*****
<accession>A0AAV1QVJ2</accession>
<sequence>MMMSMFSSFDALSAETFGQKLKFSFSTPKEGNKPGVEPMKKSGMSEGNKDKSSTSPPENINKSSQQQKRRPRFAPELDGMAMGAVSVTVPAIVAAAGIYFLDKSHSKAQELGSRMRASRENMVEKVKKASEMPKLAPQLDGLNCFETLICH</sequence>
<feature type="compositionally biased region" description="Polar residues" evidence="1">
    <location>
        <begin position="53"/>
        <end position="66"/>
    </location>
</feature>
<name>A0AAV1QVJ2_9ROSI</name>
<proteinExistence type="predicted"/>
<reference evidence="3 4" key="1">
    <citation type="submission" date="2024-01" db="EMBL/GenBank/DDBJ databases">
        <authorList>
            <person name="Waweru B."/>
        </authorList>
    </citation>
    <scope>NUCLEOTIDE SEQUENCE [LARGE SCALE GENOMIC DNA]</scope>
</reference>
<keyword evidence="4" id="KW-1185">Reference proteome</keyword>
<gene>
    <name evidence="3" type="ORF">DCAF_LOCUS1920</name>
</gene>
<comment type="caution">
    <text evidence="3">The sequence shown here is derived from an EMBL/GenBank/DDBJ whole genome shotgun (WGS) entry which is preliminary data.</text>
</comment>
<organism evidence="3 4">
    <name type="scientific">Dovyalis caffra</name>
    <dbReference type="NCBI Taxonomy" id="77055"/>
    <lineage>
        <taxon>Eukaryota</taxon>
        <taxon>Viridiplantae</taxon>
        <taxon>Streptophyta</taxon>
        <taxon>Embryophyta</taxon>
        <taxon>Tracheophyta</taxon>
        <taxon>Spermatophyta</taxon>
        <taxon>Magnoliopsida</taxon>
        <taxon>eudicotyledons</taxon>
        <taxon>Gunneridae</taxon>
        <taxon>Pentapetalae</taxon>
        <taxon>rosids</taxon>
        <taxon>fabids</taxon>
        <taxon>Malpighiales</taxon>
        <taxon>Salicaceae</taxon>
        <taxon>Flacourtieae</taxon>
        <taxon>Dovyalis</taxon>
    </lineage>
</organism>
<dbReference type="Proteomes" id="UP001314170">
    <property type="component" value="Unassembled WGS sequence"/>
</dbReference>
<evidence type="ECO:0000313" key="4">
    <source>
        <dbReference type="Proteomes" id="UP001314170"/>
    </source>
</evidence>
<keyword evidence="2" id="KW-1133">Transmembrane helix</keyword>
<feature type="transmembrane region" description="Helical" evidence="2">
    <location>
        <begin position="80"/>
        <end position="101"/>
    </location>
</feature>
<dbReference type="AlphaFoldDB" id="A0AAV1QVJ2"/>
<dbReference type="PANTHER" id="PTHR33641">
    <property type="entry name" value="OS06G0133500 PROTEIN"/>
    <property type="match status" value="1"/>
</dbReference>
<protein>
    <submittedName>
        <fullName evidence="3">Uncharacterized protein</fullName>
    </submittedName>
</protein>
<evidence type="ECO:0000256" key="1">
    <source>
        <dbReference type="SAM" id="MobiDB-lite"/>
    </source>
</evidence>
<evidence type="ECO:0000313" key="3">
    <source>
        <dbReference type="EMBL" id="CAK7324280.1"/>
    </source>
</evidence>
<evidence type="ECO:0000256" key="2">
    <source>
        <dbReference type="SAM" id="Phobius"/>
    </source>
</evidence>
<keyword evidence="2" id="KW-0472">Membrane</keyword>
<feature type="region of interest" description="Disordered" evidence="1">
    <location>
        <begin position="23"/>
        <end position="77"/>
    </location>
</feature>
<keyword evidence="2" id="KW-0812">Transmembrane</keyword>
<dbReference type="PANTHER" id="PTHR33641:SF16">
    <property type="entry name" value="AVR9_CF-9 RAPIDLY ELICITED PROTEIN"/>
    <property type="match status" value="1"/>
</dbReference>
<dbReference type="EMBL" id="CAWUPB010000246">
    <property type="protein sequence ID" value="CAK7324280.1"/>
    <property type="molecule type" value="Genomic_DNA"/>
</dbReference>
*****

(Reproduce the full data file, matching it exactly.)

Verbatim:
<accession>A0AAV1QVJ2</accession>
<sequence>MMMSMFSSFDALSAETFGQKLKFSFSTPKEGNKPGVEPMKKSGMSEGNKDKSSTSPPENINKSSQQQKRRPRFAPELDGMAMGAVSVTVPAIVAAAGIYFLDKSHSKAQELGSRMRASRENMVEKVKKASEMPKLAPQLDGLNCFETLICH</sequence>
<feature type="compositionally biased region" description="Polar residues" evidence="1">
    <location>
        <begin position="53"/>
        <end position="66"/>
    </location>
</feature>
<name>A0AAV1QVJ2_9ROSI</name>
<proteinExistence type="predicted"/>
<reference evidence="3 4" key="1">
    <citation type="submission" date="2024-01" db="EMBL/GenBank/DDBJ databases">
        <authorList>
            <person name="Waweru B."/>
        </authorList>
    </citation>
    <scope>NUCLEOTIDE SEQUENCE [LARGE SCALE GENOMIC DNA]</scope>
</reference>
<keyword evidence="4" id="KW-1185">Reference proteome</keyword>
<gene>
    <name evidence="3" type="ORF">DCAF_LOCUS1920</name>
</gene>
<comment type="caution">
    <text evidence="3">The sequence shown here is derived from an EMBL/GenBank/DDBJ whole genome shotgun (WGS) entry which is preliminary data.</text>
</comment>
<organism evidence="3 4">
    <name type="scientific">Dovyalis caffra</name>
    <dbReference type="NCBI Taxonomy" id="77055"/>
    <lineage>
        <taxon>Eukaryota</taxon>
        <taxon>Viridiplantae</taxon>
        <taxon>Streptophyta</taxon>
        <taxon>Embryophyta</taxon>
        <taxon>Tracheophyta</taxon>
        <taxon>Spermatophyta</taxon>
        <taxon>Magnoliopsida</taxon>
        <taxon>eudicotyledons</taxon>
        <taxon>Gunneridae</taxon>
        <taxon>Pentapetalae</taxon>
        <taxon>rosids</taxon>
        <taxon>fabids</taxon>
        <taxon>Malpighiales</taxon>
        <taxon>Salicaceae</taxon>
        <taxon>Flacourtieae</taxon>
        <taxon>Dovyalis</taxon>
    </lineage>
</organism>
<dbReference type="Proteomes" id="UP001314170">
    <property type="component" value="Unassembled WGS sequence"/>
</dbReference>
<evidence type="ECO:0000313" key="4">
    <source>
        <dbReference type="Proteomes" id="UP001314170"/>
    </source>
</evidence>
<keyword evidence="2" id="KW-1133">Transmembrane helix</keyword>
<feature type="transmembrane region" description="Helical" evidence="2">
    <location>
        <begin position="80"/>
        <end position="101"/>
    </location>
</feature>
<dbReference type="AlphaFoldDB" id="A0AAV1QVJ2"/>
<dbReference type="PANTHER" id="PTHR33641">
    <property type="entry name" value="OS06G0133500 PROTEIN"/>
    <property type="match status" value="1"/>
</dbReference>
<protein>
    <submittedName>
        <fullName evidence="3">Uncharacterized protein</fullName>
    </submittedName>
</protein>
<evidence type="ECO:0000256" key="1">
    <source>
        <dbReference type="SAM" id="MobiDB-lite"/>
    </source>
</evidence>
<evidence type="ECO:0000313" key="3">
    <source>
        <dbReference type="EMBL" id="CAK7324280.1"/>
    </source>
</evidence>
<evidence type="ECO:0000256" key="2">
    <source>
        <dbReference type="SAM" id="Phobius"/>
    </source>
</evidence>
<keyword evidence="2" id="KW-0472">Membrane</keyword>
<feature type="region of interest" description="Disordered" evidence="1">
    <location>
        <begin position="23"/>
        <end position="77"/>
    </location>
</feature>
<keyword evidence="2" id="KW-0812">Transmembrane</keyword>
<dbReference type="PANTHER" id="PTHR33641:SF16">
    <property type="entry name" value="AVR9_CF-9 RAPIDLY ELICITED PROTEIN"/>
    <property type="match status" value="1"/>
</dbReference>
<dbReference type="EMBL" id="CAWUPB010000246">
    <property type="protein sequence ID" value="CAK7324280.1"/>
    <property type="molecule type" value="Genomic_DNA"/>
</dbReference>